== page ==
The Maritime History of the Great Lakes
Detroit Free Press (Detroit, MI), Nov. 20, 1874

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A SCRAP OF MARINE HISTORY. - There is a slight error in the statement which is going its rounds relative to the propeller B. F. Wade. The Wade has been in service twelve years, and was the second steamer to experiment with the walking-beam in a screw steamer, the engine used, if we mistake not, having formerly been in the steamer Chief Justice Robinson, on Lake Ontario. Owing to its continually breaking down it was deemed a failure and taken out to be replaced by one of the usual kind. The Wade was built by Captain Jacobus Woolverton (now deceased) at Newport, on the River St. Clair, and is 1250 tons burden. The first experiment of the walking-beam engine above referred to was on board the Water Witch, which had the steamer Fashion's engine, and with it was lost, with all hands the machinery in question being, beyond a doubt, mainly the cause of the sad calamity. They have not been tried since.

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The WATER WITCH was also built by Wolverton at Newport (Marine City, Mich) in 1861 and was lost in 1863. Her engine reportedly transferred power to the shaft by a "cog-wheel" arrangement. She was reputedly the fastest vessel on the lakes (capable of 18 mph!). She foundered in a gale in Saginaw Bay, and, since there were no survivors and no trace of her was ever found, the statement that her engine caused the disaster is pure speculation. WADE was at the time of this article being divested of her engine and converted to a barge.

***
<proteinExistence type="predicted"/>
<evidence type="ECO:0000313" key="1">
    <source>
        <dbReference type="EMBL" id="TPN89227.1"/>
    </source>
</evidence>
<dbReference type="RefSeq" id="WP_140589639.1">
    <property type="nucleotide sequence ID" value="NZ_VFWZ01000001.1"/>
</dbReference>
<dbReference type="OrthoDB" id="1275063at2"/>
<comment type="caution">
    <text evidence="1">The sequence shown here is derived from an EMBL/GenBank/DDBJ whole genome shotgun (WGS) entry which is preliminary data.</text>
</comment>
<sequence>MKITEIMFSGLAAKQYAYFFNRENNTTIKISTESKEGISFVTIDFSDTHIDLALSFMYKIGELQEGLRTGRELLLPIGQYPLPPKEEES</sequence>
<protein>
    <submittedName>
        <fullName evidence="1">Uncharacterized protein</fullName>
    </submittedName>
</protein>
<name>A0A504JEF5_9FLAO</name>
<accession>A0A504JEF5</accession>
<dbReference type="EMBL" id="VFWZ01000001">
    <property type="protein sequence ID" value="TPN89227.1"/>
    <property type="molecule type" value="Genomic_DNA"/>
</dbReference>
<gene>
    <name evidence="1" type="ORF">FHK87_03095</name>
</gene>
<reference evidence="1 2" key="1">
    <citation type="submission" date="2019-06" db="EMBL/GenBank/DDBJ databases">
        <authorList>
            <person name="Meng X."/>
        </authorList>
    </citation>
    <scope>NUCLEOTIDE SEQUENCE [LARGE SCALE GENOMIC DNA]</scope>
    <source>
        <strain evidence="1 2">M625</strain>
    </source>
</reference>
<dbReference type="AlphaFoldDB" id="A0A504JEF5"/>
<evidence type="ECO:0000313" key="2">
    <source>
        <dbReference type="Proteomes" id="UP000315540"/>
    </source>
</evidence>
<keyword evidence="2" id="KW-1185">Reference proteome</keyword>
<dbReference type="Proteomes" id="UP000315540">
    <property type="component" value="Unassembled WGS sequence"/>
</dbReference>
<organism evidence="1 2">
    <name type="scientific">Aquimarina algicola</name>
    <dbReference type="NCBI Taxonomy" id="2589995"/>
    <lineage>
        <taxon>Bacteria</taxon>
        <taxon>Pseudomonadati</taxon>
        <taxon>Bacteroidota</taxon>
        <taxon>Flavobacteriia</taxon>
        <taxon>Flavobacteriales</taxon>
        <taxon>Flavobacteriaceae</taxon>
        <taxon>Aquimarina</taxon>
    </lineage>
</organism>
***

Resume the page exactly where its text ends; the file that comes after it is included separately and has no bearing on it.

Date of Original:
Nov. 20, 1874
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Dave Swayze
Copyright Statement:
Public domain: Copyright has expired according to the applicable Canadian or American laws. No restrictions on use.
Maritime History of the Great Lakes
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Detroit Free Press (Detroit, MI), Nov. 20, 1874